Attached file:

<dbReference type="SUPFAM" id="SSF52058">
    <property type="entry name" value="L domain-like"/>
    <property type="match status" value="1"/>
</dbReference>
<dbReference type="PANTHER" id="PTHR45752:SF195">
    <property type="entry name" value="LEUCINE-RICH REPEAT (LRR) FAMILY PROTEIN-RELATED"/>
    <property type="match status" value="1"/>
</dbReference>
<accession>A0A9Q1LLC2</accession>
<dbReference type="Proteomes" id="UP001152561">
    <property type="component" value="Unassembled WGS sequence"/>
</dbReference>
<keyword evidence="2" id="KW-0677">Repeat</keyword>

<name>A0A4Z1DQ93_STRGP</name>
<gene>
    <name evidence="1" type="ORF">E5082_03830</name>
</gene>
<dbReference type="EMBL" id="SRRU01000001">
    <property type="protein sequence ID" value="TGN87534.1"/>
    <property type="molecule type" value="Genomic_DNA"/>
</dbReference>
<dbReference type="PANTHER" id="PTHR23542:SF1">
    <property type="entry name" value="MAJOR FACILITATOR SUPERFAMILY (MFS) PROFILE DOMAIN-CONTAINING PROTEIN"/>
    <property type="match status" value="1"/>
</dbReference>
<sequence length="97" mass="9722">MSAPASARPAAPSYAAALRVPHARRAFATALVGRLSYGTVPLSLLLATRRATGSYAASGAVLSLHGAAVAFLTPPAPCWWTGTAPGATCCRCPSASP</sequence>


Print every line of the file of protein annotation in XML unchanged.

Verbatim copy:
<dbReference type="SUPFAM" id="SSF52058">
    <property type="entry name" value="L domain-like"/>
    <property type="match status" value="1"/>
</dbReference>
<dbReference type="PANTHER" id="PTHR45752:SF195">
    <property type="entry name" value="LEUCINE-RICH REPEAT (LRR) FAMILY PROTEIN-RELATED"/>
    <property type="match status" value="1"/>
</dbReference>
<accession>A0A9Q1LLC2</accession>
<dbReference type="Proteomes" id="UP001152561">
    <property type="component" value="Unassembled WGS sequence"/>
</dbReference>
<keyword evidence="2" id="KW-0677">Repeat</keyword>

<name>A0A4Z1DQ93_STRGP</name>
<gene>
    <name evidence="1" type="ORF">E5082_03830</name>
</gene>
<dbReference type="EMBL" id="SRRU01000001">
    <property type="protein sequence ID" value="TGN87534.1"/>
    <property type="molecule type" value="Genomic_DNA"/>
</dbReference>
<dbReference type="PANTHER" id="PTHR23542:SF1">
    <property type="entry name" value="MAJOR FACILITATOR SUPERFAMILY (MFS) PROFILE DOMAIN-CONTAINING PROTEIN"/>
    <property type="match status" value="1"/>
</dbReference>
<sequence length="97" mass="9722">MSAPASARPAAPSYAAALRVPHARRAFATALVGRLSYGTVPLSLLLATRRATGSYAASGAVLSLHGAAVAFLTPPAPCWWTGTAPGATCCRCPSASP</sequence>